Unicredit, Italy’s largest bank, is less of a concern, in our view. It also needs to raise EUR 13bn in capital, but its global reach, size and scope makes it a much more attractive option for foreign investors, such as rich Middle Eastern sovereign wealth funds. In fact, its weak share price - Unicredit has seen its stock price fall more than 60% in the past year - could make it an even more attractive option for investors with deep pockets, as it looks cheap. On Monday, Unicredit managed to sell its asset management arm, Pioneer, to France’s Amundi for more than EUR 3bn, which helped to limit its share price sell-off yesterday afternoon. Its CEO has said that it will update its capital raising plans on 13th December, if this contains positive news, then the markets could have hope that the big hitters in Italy’s financial system can whether the political storm.

More pizza and less banks

If Monte dei Paschi can’t attract foreign investors to boost its capital base then we would expect a sweetened nationalisation, something that protects the retail investors that hold the bulk of the bank’s bonds. This may not be what the EU had in mind when it envisioned banking union, but it will help stabilise the transition of power to Italy’s new government once Renzi resigns. Developments this weekend are worth watching. As we have said before, Europe would be mad to let Italy’s banks go to the wall, but that doesn’t mean that it needs to shut down some banks. Italy has more bank branches than pizzerias, in the future it desperately needs more pizza and less banks!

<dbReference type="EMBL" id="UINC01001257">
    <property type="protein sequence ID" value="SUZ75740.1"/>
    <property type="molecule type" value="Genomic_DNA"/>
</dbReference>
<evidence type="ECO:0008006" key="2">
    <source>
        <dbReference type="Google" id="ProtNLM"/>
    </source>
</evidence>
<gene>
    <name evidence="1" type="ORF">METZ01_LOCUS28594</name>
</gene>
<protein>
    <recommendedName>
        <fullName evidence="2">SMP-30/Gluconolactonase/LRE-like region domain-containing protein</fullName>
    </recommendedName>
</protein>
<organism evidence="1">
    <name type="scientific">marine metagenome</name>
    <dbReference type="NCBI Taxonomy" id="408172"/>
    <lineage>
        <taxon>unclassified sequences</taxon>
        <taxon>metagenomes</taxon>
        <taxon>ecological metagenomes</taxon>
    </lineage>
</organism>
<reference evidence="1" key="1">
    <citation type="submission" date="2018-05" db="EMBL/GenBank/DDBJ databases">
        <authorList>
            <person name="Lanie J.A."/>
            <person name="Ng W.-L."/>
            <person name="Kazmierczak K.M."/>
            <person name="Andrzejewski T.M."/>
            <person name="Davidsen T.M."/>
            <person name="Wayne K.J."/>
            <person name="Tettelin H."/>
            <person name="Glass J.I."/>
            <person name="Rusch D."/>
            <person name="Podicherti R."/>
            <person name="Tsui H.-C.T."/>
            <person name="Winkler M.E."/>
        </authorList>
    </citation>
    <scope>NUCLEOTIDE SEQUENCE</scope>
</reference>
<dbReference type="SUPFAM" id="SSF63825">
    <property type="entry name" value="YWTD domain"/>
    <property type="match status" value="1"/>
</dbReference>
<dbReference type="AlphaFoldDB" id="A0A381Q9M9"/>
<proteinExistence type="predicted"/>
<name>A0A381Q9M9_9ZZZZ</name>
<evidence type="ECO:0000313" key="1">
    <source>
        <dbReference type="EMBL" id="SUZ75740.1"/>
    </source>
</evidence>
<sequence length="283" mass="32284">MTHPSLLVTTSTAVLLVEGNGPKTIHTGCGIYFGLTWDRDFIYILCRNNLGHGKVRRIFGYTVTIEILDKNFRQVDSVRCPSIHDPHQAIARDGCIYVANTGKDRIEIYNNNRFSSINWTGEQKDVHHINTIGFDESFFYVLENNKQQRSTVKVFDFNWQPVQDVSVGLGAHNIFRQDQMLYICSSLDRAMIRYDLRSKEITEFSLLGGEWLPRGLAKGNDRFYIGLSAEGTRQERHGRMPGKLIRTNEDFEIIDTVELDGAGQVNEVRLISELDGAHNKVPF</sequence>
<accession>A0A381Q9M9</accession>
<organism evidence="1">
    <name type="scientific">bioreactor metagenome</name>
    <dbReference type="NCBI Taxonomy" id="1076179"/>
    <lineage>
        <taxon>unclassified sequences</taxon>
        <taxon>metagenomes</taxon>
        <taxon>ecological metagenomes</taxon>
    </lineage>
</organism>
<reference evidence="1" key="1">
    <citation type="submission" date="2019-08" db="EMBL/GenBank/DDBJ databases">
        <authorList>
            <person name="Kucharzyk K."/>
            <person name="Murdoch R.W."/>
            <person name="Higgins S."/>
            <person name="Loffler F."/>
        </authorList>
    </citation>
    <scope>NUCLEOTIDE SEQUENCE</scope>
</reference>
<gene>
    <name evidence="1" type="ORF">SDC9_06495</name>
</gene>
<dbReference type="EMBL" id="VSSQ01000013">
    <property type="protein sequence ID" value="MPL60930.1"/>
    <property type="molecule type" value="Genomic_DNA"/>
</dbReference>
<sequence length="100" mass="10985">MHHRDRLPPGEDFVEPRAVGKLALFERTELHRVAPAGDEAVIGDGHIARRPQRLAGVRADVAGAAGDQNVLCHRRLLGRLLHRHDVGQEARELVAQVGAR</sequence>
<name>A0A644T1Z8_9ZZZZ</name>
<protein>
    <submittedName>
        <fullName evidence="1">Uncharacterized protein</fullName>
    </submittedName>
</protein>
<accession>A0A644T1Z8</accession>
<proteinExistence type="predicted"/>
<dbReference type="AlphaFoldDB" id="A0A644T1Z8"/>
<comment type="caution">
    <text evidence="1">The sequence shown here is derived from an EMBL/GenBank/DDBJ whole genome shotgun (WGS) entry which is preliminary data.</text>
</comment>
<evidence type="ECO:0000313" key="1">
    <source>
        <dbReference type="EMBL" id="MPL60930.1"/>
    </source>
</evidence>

Interestingly, the investment world has known about the capital issues at Monte dei Paschi and other banks for some months, so why is it getting cold feet now; after all, the bank is in no worse shape now compared to where it was on Friday, ahead of the referendum. The reason is that bankers tend to see political events through a financial lens, hence why a No vote was considered so toxic to Monte dei Paschi’s attempts to woo the Qatari’s.

Why we haven’t seen risk sentiment fall off a cliff